|Mean [%]||Standard deviation [%]|
Table 3. Source: Bank Negara Malaysia.
The chart below illustrates a summary of the average level of liquidity between conventional and Islamic banks.
|Figures in %|
The researcher also collected data with regard to the loan-to-deposit ratio between the two banks as illustrated in the chart below.
|Figures in %|
|Islamic banks||15. 4||16.75||19.23||21.34||22.47|
Effective data analysis is paramount in improving the relevance of a particular study to the target stakeholders. Data analysis enables the stakeholders to understand a particular study. In a bid to compare the performance of Islamic and conventional banks, the researcher calculated different financial ratios using the information in the data collection section. Below is an analysis of the data. Moreover, the researcher interpreted the trend with regard to the bank’s interbank exchange rate. The figure below shows that conventional banks have a relatively high interbank exchange rate compared to conventional banks.
From figure 1 above, the low interbank exchange rate makes Islamic banks more attractive compared to conventional banks. Below is an illustration of the profitability ratios with regard to Islamic banks.
|Return on Assets||4%||5%||4%||4%||2.89%|
|Return on Equity||17.35%||19.25%||16.5%||16.1%||13.7%|
|GP margin||45 %||52%||57%||60%||69%|
|Return on Assets||2.47%||3.09%||3.43%||3.08%||2.89%|
|Return on Equity||32.2%||25.3%||21.2%||22.1%||21.3%|
Figure 2 above shows that Islamic banks have a relatively high return on assets compared to conventional banks. However, the rate of return on investment has been fluctuating from 2007 to 2011. A high rate of return on assets shows that the Islamic banks in Malaysia are increasingly becoming effective in utilizing their assets. Therefore, the banks have become very efficient with regard to management of their asset base. Islamic banks in Malaysia are guided by the principles of Musharakah and Mudarabah. Mudarabah refers to the concept of profit-sharing, which means that the investors provide funds to the Islamic banks. These funds are effectively managed by the bank managers. On the other hand, the concept of Musharakah refers to the loss and profit-sharing concept between the providers of funds and the bank.
The other principle that has contributed towards a high rate of return on assets amongst Islamic banks in Malaysia relates to the principle of ‘Ijara’. This principle refers to the capital leasing concept amongst Islamic banks. Islamic banking provides Islamic banks with an opportunity to charge rentals rather than interest. The principles of Islamic banking have made Islamic banks in the country to be very effective in managing their asset bases.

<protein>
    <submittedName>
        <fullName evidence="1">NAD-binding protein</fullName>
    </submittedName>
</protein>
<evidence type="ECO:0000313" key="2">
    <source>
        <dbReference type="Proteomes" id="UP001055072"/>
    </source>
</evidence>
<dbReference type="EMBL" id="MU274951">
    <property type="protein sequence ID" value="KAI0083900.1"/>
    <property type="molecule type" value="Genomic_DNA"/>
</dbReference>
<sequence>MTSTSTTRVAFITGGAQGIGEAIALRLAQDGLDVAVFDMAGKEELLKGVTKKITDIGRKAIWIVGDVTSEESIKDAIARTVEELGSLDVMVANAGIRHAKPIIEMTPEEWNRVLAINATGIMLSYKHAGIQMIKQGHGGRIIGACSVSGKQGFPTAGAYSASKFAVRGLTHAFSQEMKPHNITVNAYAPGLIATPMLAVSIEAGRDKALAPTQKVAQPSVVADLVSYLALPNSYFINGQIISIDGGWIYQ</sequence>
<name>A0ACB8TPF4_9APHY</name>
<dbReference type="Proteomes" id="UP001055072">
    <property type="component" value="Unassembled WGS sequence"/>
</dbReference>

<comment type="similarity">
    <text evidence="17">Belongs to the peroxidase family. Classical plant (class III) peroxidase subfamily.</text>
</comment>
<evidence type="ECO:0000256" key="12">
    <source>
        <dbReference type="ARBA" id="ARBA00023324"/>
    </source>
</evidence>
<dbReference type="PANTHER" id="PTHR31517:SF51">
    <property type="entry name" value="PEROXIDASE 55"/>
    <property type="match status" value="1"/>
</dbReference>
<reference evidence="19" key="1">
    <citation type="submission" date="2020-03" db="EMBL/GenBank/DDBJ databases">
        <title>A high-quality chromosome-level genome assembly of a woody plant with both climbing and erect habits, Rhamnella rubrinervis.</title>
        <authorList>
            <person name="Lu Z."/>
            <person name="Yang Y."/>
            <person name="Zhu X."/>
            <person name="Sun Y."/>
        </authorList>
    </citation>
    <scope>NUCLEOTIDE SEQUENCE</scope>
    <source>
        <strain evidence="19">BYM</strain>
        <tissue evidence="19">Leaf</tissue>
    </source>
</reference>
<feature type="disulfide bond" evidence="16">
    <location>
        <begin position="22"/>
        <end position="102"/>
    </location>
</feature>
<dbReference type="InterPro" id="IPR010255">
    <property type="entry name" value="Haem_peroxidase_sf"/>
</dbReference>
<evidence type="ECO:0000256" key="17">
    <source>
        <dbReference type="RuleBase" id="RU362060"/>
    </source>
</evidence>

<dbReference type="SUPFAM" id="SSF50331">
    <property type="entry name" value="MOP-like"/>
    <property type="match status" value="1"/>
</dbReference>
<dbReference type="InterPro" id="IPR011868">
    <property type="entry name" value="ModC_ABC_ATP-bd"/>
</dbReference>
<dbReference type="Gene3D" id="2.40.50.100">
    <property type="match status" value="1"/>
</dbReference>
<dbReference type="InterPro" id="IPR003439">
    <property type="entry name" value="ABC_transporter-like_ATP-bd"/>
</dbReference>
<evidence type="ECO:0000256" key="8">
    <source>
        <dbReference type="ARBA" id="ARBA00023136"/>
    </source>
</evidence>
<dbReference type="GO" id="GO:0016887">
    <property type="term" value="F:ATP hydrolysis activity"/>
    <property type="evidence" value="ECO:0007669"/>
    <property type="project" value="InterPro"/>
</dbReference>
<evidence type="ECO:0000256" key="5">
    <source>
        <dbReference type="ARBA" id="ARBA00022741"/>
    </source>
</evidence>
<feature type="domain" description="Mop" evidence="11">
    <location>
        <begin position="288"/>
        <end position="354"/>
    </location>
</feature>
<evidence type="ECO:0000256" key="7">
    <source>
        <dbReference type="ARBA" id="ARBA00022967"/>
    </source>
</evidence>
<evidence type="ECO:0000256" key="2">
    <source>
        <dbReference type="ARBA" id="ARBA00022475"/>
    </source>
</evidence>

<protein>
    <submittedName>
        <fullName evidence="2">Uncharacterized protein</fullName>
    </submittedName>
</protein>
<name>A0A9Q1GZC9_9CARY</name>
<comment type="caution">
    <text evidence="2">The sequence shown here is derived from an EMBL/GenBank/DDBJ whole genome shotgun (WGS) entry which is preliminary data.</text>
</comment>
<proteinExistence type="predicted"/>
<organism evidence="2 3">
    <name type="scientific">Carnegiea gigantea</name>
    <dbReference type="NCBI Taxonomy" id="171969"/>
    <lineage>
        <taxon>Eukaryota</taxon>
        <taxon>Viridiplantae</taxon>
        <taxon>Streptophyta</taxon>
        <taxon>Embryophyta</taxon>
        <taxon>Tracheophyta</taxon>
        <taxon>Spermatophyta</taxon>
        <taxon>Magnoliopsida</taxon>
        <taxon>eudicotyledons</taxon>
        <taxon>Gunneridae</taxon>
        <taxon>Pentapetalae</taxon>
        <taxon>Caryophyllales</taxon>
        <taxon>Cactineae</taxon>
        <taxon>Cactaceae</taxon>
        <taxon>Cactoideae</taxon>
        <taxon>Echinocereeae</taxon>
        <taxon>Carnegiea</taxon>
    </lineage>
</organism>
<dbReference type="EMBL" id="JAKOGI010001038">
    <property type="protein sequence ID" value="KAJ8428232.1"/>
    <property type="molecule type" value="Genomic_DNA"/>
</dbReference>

Figure 3 below shows a comparison of the rate of return on equity between the conventional and Islamic banks.
Return on equity is calculated by dividing the net profit after tax by the total asset. This ratio is used in determining the return of an organization’s total capital. From the above chart, it is evident that Islamic banks have a relatively high rate of return on equity compared to conventional banks. The high ROE shows that Islamic banks are efficient in generating income with regard to new investments compared to conventional banks. Both the conventional and Islamic banks had a relatively high rate of return on equity before the 2007 global economic recession. The return on equity has been fluctuating over the past five years as illustrated by figure 2 above. However, the rate of decline in the banks’ ROE has been relatively high amongst conventional banks as compared to Islamic banks. The high rate of ROE amongst the conventional banks can be explained by the banks’ effectiveness in ensuring efficient and sustainable use of assets. Moreover, conventional banks are very effective in leveraging their assets. According to a report released by Negara, conventional banks in Malaysia may experience a significant decline in their return on equity because of growth in shadow banking.
About gross profit margin, the conventional banks have a higher GP margin compared to conventional banks as shown in figure 3 below.
The profit margin is calculated by dividing the profit before corporate tax by the total operating income. The ratio is used in determining the effectiveness of an organization in retaining earnings. Consequently, the ratio is very effective in an organization’s effort to determine its effectiveness in controlling pricing and the cost of its operation. Figure 3 above shows that Islamic banks have a relatively high-profit margin compared to conventional banks. This aspect means that Islamic banks “are very effective in controlling the cost of their banking services” (Rahim & Zakaria 2013, p.136). Moreover, the high-profit margin levels are an indicator of the Islamic banks’ effectiveness in avoiding excessive risks. Both the Islamic banks and conventional banks in Malaysia have experienced an increment in the their gross profit margin as illustrated by the graph in figure 3. Similarly, the Islamic banks have a higher operating profit compared to conventional banks as illustrated in figure 5 below.